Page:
When we think about inclusivity and diversity in the corporate world, we often think of racial and cultural diversity, gender, or LGBTQ+ inclusion—but one aspect that has been too long forgotten or ignored is the topic of disability inclusion. Caroline Casey, disability activist, CEO and founder of the Valuable 500 initiative, notes that though 90 percent of companies say they prioritize inclusivity in the workplace, just 4 percent of them include disability inclusion as a consideration.
This is a sorely missed opportunity for so many reasons. According to the World Bank, an estimated 15 percent of the world’s population is living with a disability—which equates to approximately 1 billion people—80 percent of whom have a hidden or “invisible” condition, ranging from mild to severe. Just imagine if this proportion of our society was empowered—not debilitated—to fully participate and contribute as employees, leaders, and consumers? Businesses cannot afford to exclude such a significant pool of talent, diversity of thought, and consumers with a spending power of $8 trillion per year.
These are solid arguments for extending and strengthening the focus on disability inclusion within corporations’ I&D efforts, and for putting disability inclusion on the business agenda. Beyond these, though, is the moral imperative: It is simply the right thing to do. As of 2018, it was estimated that 69 of the world’s 100 wealthiest entities were companies—and with that wealth comes responsibility. Businesses can play a crucial role as leaders and influencers in driving positive, meaningful change—such as ensuring a more inclusive, equitable society for everyone.
These are solid arguments for extending and strengthening the focus on disability inclusion within corporations’ I&D efforts
Yet the question business leaders often ask themselves is, “How do I get started?” For many, this is uncharted territory, and there may be some reluctance to proceed when unsure of the first steps to take. It is helpful to recognize that there is no single path for everyone, and that part of the journey is to provide space for individuals and organizations to make mistakes and learn from them.
That’s why, for many companies, it makes sense to leverage existing institutional knowledge and expertise by partnering with leading organizations such as the Valuable 500 for guidance and support on how to drive action and lasting progress in this area.
At PMI, our CEO, André Calantzopoulos, recently joined the Valuable 500 initiative. It was an exciting moment for our entire organization, as demonstrated by the remarkable level of feedback and engagement that we saw from employees all over the world. Since we announced that we were committing to increasing our efforts on disability inclusion across the company, there has been more response across our internal channels than on many other areas of discussion this year—even at a time rife with worthy “hot topics” on the I&D agenda. Countless colleagues shared words of support and their sense of pride that the company is placing more attention on this area of inclusion within our business agenda and making public commitments to action as proof of our determination to drive change. Because, after all, words without action are meaningless.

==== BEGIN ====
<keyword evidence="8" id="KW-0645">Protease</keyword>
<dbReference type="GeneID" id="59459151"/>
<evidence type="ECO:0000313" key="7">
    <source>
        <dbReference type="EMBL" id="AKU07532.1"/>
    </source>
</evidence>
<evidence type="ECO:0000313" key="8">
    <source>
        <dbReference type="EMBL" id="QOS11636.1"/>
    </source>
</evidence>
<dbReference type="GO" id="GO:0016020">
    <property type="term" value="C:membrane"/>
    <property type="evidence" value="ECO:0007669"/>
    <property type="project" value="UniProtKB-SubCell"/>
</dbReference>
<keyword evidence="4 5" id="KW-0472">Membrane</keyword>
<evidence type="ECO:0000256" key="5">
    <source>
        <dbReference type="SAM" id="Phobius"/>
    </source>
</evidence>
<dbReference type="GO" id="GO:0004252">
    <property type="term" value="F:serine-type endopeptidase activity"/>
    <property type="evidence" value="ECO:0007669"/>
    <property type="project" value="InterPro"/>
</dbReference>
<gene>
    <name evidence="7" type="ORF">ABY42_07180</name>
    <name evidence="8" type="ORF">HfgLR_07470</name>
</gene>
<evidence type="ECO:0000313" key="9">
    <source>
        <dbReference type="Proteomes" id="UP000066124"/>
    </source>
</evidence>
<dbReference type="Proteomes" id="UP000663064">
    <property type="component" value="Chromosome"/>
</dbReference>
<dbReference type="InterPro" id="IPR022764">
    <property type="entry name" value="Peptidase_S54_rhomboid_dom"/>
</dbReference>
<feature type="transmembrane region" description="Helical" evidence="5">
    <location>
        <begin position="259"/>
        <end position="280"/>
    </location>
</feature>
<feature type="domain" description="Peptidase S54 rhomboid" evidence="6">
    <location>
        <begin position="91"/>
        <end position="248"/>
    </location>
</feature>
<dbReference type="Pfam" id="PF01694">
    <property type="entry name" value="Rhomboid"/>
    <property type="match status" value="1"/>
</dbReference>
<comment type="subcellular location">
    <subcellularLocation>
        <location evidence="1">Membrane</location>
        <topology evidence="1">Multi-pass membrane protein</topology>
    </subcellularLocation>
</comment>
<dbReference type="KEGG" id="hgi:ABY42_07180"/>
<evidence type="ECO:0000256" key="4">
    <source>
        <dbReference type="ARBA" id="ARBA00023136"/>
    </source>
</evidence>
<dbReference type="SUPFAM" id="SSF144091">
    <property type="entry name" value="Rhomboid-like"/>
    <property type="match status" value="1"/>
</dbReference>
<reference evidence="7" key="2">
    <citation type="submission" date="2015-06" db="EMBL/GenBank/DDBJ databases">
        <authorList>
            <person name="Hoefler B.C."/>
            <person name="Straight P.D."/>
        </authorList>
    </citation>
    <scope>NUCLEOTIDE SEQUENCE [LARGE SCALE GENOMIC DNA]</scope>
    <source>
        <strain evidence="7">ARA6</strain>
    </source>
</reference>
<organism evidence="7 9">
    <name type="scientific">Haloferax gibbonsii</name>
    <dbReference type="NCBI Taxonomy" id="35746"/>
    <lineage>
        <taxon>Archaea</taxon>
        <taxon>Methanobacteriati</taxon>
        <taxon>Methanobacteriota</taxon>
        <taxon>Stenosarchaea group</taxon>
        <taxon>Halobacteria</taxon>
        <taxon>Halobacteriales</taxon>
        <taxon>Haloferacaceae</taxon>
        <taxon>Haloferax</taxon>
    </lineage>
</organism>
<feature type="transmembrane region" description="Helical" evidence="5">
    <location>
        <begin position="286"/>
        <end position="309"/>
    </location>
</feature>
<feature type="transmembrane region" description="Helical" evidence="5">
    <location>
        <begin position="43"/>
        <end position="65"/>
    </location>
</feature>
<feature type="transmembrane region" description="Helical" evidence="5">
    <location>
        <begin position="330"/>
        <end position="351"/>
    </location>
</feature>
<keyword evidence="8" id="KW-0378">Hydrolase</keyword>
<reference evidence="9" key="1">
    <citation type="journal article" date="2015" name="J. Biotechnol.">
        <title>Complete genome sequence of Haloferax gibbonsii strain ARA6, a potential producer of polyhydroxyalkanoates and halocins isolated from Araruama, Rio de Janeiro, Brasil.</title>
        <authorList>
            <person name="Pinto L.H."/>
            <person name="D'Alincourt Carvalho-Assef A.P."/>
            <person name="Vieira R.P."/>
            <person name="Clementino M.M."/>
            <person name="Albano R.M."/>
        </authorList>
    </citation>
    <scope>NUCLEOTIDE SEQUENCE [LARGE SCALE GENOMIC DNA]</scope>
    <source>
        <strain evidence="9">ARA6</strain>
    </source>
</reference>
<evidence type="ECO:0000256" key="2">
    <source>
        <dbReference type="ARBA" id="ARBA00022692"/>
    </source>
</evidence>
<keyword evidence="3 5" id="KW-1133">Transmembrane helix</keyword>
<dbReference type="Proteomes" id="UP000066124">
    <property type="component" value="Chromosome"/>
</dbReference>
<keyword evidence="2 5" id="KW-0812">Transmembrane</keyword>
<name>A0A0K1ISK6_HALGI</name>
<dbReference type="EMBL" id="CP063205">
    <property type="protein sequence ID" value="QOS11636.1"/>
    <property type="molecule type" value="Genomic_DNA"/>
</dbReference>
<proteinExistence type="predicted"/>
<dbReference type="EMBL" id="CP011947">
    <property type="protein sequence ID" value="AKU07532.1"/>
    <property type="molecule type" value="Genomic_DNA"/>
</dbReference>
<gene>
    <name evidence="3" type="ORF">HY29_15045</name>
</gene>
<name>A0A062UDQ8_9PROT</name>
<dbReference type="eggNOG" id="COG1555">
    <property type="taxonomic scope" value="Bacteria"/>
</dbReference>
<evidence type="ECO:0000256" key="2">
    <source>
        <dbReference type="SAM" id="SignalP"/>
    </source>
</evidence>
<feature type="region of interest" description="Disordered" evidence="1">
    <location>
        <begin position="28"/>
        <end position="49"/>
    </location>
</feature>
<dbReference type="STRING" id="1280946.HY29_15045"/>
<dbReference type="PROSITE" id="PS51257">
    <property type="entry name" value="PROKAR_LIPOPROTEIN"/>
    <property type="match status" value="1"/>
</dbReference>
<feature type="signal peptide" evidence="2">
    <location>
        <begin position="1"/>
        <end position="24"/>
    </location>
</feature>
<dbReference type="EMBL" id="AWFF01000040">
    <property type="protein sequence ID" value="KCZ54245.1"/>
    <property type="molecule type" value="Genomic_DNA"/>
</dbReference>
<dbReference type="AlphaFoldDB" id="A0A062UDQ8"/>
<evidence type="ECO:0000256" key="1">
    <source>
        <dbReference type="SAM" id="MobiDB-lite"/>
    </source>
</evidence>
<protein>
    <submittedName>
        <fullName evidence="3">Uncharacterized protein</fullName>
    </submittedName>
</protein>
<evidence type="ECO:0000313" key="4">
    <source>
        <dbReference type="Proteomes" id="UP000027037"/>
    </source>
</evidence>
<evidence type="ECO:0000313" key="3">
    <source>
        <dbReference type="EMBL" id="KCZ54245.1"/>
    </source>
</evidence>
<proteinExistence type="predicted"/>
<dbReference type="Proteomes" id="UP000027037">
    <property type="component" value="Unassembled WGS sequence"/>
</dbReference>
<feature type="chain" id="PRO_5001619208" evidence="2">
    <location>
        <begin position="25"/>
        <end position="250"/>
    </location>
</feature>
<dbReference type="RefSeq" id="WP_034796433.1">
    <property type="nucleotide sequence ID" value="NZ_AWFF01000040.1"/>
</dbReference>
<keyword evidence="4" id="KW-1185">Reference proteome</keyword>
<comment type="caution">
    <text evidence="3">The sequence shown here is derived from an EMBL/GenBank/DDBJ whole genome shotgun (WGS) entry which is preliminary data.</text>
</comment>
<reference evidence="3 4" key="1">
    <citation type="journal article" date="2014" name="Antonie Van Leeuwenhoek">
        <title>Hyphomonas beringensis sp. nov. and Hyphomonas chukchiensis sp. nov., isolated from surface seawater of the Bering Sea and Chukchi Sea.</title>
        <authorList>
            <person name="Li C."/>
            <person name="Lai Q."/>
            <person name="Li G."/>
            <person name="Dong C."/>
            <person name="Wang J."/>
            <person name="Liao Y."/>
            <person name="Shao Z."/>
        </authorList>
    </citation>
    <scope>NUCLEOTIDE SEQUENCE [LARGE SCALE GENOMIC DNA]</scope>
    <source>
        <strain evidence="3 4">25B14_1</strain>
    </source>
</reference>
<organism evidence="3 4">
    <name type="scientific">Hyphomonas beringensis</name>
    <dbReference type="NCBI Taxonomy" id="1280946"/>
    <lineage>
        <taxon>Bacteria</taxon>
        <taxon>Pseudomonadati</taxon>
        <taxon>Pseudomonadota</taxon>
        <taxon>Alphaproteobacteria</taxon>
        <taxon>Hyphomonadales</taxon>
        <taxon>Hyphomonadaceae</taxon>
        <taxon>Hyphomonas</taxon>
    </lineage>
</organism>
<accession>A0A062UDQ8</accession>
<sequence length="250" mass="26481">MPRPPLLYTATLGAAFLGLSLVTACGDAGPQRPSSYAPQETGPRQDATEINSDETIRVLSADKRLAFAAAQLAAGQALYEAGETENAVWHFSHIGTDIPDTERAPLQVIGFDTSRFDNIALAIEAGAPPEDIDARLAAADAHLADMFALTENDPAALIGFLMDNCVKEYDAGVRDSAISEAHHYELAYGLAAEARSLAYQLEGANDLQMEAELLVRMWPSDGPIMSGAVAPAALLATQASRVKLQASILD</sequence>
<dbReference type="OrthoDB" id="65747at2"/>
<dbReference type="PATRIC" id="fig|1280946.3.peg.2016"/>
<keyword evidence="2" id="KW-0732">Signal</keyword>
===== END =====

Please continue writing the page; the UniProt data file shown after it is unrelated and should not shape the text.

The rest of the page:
Many employees also shared stories of their experience living with a disability, as well as noting the experiences of a close relative or friend. I am sure that the other companies that have joined similar initiatives will have seen the same reactions or can look forward to an enthusiastic and grateful response from their own workforce should they choose to do so.
And to the 90 percent of corporations I mentioned earlier that say inclusion is a priority: If you are really serious about creating an inclusive organizational culture, inclusion means everyone – without exception— including individuals with disabilities. At the very heart of this notion is a recognition that there can be no hierarchy among different types of individuals—rather, a tapestry of uniqueness and diversity that reflects our common humanity.
For me, this fuller expression of inclusion starts with small, meaningful steps each of us can take as individuals in our daily lives, and that leaders can take within their organizations to ensure their workplace culture fosters and champions behaviors that seek to drive change at the systems level.
So far, I believe 366 CEOS have joined the Valuable 500, with the goal to reach 500 CEOs. I am proud that PMI is among them, because, to quote Caroline Casey, we can also play our part in driving this “inclusion revolution” within the business community. So my final thought would be this: I encourage other companies out there to join us on this journey of fuller workplace inclusion as we strive to galvanize the power of collective and individual action using our heads, hearts, and hands to enable meaningful change.
Image by Senjin Pojski?
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